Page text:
Pathfinders to the past

The antiquarian road to Irish historical writing, 1640–1960

Próinséas Ní Chatháin & Siobhán Fitzpatrick, editors, with Howard B. Clarke

Hardback €45.00
Catalogue Price: €50.00
ISBN: 978-1-84682-345-9
October 2012. 200pp; ills.

Compiled in celebration of the 150th anniversary of one of Ireland’s most distinguished and long-lived cultural institutions – the Royal Society of Antiquaries of Ireland – this collection of essays by distinguished scholars in a variety of academic fields examines the remarkable course of antiquarian enquiry from the seventeenth to the twentieth century. By placing the antiquarians in chronological order, one senses an evolving pattern reflecting social conditions and concerns over that period of time. Scholars such as Harris, Hardiman, Petrie, Reeves and Westropp have been the subject of historical comment in the past, but usually in isolation from one another. Here one can see patterns of change and development, perhaps for the first time in this context. Illustrations have been selected from the resources of the RSAI and of the Royal Irish Academy with a view to reinforcing, through images, an original approach to the advent of professional historiography in this country.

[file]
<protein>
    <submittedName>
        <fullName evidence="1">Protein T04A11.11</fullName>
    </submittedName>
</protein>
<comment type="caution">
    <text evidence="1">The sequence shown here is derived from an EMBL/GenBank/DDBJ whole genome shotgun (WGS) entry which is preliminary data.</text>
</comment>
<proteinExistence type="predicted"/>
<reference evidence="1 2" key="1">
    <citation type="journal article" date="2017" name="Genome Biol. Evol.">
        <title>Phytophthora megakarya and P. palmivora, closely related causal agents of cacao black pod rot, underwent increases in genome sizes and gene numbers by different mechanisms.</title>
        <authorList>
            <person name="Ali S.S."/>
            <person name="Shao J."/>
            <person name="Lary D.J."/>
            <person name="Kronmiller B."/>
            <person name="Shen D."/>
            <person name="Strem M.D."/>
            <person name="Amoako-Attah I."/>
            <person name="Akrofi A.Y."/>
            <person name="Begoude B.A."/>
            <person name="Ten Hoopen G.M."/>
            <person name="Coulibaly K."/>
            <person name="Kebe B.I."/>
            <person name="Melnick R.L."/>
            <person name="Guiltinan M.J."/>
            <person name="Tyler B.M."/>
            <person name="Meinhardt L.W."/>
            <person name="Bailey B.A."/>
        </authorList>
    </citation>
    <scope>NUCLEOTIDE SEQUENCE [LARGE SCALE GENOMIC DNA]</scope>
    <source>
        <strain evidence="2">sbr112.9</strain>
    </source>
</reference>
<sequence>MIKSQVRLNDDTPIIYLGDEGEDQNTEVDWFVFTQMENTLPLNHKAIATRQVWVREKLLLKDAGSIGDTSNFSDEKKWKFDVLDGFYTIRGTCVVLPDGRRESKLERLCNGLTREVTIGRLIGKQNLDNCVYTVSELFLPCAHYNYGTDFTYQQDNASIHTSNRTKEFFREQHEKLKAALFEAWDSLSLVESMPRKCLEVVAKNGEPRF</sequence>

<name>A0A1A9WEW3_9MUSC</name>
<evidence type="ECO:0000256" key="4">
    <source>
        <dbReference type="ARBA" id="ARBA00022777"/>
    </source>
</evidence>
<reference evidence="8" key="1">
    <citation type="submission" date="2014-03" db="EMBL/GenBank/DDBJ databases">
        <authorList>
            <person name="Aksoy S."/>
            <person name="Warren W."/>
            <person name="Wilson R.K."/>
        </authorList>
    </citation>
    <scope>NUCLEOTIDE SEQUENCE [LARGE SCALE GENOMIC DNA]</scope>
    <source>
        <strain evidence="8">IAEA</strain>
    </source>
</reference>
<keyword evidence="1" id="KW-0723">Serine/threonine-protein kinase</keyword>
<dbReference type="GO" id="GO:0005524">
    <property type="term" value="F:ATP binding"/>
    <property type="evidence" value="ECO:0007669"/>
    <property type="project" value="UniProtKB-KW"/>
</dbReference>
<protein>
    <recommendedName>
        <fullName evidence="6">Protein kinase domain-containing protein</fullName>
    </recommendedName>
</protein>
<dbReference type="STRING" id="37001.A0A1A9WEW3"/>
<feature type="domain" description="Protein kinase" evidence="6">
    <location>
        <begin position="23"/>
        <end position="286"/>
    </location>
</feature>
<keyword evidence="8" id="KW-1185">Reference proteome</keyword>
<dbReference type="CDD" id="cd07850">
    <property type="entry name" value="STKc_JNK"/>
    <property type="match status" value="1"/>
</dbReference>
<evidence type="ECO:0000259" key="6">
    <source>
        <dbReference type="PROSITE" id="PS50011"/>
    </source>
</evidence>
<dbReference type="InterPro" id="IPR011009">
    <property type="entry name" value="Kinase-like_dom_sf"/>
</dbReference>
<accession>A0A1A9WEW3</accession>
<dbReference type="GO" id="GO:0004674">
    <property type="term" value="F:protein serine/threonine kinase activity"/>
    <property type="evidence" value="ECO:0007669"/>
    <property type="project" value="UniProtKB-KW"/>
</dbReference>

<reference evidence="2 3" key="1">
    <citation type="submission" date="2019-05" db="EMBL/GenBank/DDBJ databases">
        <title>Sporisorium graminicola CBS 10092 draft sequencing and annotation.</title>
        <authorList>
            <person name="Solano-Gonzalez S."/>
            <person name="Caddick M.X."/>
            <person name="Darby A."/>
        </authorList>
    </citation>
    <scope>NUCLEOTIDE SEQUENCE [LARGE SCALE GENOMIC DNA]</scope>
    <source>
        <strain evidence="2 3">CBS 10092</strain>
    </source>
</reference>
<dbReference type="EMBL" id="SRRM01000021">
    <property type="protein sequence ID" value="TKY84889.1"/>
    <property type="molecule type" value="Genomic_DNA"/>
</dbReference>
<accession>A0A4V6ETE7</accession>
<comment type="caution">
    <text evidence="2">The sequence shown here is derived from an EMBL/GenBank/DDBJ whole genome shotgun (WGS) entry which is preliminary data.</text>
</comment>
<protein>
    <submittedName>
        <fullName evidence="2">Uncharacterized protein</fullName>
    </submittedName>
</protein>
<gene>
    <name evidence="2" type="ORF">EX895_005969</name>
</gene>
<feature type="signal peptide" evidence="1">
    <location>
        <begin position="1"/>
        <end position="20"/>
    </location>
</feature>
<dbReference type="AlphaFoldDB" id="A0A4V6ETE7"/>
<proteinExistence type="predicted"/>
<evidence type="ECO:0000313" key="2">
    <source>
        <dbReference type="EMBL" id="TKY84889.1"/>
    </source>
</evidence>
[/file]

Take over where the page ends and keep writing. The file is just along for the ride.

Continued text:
Contributors: Marie Baron, Howard Clarke, Siobhán De hÓir, Annroi De Paor, Siobhán FitzPatrick, Ann Hamlin, George L. Huxley, Aideen M. Ireland, Liam Irwin, Dorothy Kelly, Michael McCarthy, Próinséas Ní Chatháin, Diarmaid Ó Catháin, Nollaig Ó Muraíle, Muiris O'Sullivan, Elizabeth Shee Twohig, Paul Walsh.

Próinséas Ní Chatháin was professor of Early and Medieval Irish language and literature at University College Dublin and was president of the Royal Society of Antiquaries of Ireland (1997–2001). Siobhán Fitzpatrick is librarian to the Royal Irish Academy and was joint honorary general secretary of the Royal Society of Antiquaries of Ireland (1999–2001). Howard Clarke, formerly of the School of History and Archives, UCD, remains actively engaged on research projects relating to the history of towns, the Domesday survey of England, the Bayeux Tapestry and Evesham Abbey, Worcestershire.